Tuesday, April 03, 2018

When Things Are Broken, Act Anyway

The text of what I say in this video, in case you would rather read instead of watch and listen:
Sometimes things don't seem to be working the way that we imagined they would be if things were ideal. See, as an actor, it's very easy to use one's imagination to picture how things could be if only. And so, you can find yourself on a set that doesn't have the ability or the time to get the shot they wanted to get: so they have to make some sort of compromise. Or you can find yourself in your own life working on something and you have to compromise something, or for some other reason something's not working right. But the key is: we have to lives anyway.

See, this isn't something that just applies to acting this is something that can apply to everything you're doing. Like right now, there's the sound of a highway sort of in the background. I'm using this partly to, hopefully, make it not as easy to hear. But the point is: you're never going to actually have the ideal situation but you still have to try to do the best you can, (whether it's acting, or living, or whatever), even though things aren't going precisely the way you would have them if it were 100 percent in your control (which it never is going to be).

So basically... I'm reminded of a friend at a party. I saw this friend hearing another friend (really more of an acquaintance) sharing one of those pieces of Hollywood "conventional wisdom" that's more conventional than actually wise. And my friend, I noticed, immediately almost built a blind spot over what that person was saying. Just completely didn't give it another moment's attention. It was actually kind of inspiring, because they were hearing nonsense, something that was not useful, not constructive to hear, and they pretty much decided not to hear it. And it's made me think that sometimes:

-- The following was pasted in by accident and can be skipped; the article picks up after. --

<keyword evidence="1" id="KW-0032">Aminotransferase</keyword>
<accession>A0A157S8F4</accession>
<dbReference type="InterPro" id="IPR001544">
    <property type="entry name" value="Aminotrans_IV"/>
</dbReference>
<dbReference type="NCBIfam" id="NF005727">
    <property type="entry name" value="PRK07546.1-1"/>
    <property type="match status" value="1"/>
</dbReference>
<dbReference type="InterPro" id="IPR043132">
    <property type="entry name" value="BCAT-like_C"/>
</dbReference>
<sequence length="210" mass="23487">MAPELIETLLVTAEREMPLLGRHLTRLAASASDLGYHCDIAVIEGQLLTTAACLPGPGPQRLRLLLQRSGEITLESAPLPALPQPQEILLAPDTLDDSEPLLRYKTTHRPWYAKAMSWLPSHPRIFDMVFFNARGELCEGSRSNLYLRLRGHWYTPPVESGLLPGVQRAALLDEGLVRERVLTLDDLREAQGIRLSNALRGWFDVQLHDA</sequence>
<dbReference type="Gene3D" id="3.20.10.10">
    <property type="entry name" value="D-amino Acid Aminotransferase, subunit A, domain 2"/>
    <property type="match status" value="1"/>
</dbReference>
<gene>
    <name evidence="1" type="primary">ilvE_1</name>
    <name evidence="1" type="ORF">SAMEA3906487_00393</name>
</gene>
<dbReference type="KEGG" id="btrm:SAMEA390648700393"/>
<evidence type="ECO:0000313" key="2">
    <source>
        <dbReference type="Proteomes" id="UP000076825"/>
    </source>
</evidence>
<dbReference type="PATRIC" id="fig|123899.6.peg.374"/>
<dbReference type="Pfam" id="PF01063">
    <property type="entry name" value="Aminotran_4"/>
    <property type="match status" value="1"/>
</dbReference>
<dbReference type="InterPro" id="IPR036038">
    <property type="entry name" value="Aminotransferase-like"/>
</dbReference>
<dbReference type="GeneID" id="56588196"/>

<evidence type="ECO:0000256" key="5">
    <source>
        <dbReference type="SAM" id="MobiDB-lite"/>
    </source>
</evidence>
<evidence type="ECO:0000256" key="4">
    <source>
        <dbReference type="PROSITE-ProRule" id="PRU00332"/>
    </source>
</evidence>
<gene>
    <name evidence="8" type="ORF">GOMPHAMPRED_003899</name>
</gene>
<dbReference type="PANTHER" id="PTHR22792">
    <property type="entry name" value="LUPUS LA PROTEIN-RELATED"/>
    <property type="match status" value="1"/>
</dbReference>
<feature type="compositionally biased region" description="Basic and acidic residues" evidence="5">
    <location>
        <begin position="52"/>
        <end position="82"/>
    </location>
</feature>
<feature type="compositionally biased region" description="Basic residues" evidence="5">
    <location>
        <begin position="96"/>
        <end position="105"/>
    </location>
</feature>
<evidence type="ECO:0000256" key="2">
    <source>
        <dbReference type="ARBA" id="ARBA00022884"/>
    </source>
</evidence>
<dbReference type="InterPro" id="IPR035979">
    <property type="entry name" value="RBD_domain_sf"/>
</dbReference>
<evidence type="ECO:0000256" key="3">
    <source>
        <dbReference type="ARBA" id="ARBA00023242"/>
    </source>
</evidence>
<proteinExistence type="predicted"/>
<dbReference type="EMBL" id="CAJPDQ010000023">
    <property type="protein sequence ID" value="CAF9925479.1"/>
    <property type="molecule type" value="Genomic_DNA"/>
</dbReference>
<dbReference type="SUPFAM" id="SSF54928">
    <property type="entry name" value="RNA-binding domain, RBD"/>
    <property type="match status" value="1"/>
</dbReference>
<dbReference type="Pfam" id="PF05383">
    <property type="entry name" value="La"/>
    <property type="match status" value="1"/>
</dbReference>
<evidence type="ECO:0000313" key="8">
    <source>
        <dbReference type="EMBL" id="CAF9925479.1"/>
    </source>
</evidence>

but whatever the case: you still need to do your work as best you can because you want to book the job. And it's not about booking the job in the audition, it's about showing them what you can do. Because if you end up on set who knows what other kind of chaos, ridiculousness, or highway noise there's going to be.

You still need to do the work that is your work to do, even if the world isn't entirely cooperating. You can even have an agent put tremendous pressure on you to book something, maybe because they're having trouble paying their bills, and your job is to go into that audition and show the people in the audition room what you do, not to actually book the work even if that's something your agent is all but insisting you do, and sometimes doing in the most unconstructive, unsupportive terms. (I mention this because many years ago I had an agent who had a habit of not insulating their talent from pressure.)

So yes, in a perfect world people configure things such that between action and cut, or between curtain up and curtain down, an actor can do their best work. But we aren't in a perfect world. So we have to try to make sure we do our best work even if the world's not cooperating. And this applies to life too: you have to try to be the best friend, the best parent, the best child, the best sibling, the best significant other, and so forth, whether or not the world is cooperating.

Because you're never gonna get this moment, this day, this year, back. The time is gonna pass anyway, and as an old mentor once said, your time is the sum total of all of your wealth. So that is my vaguely deep insights on a Monday. And if anyone would like some acting coaching: let me know I'm taking new clients. Thanks for watching.

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this posted by David August at 10:01 AM 

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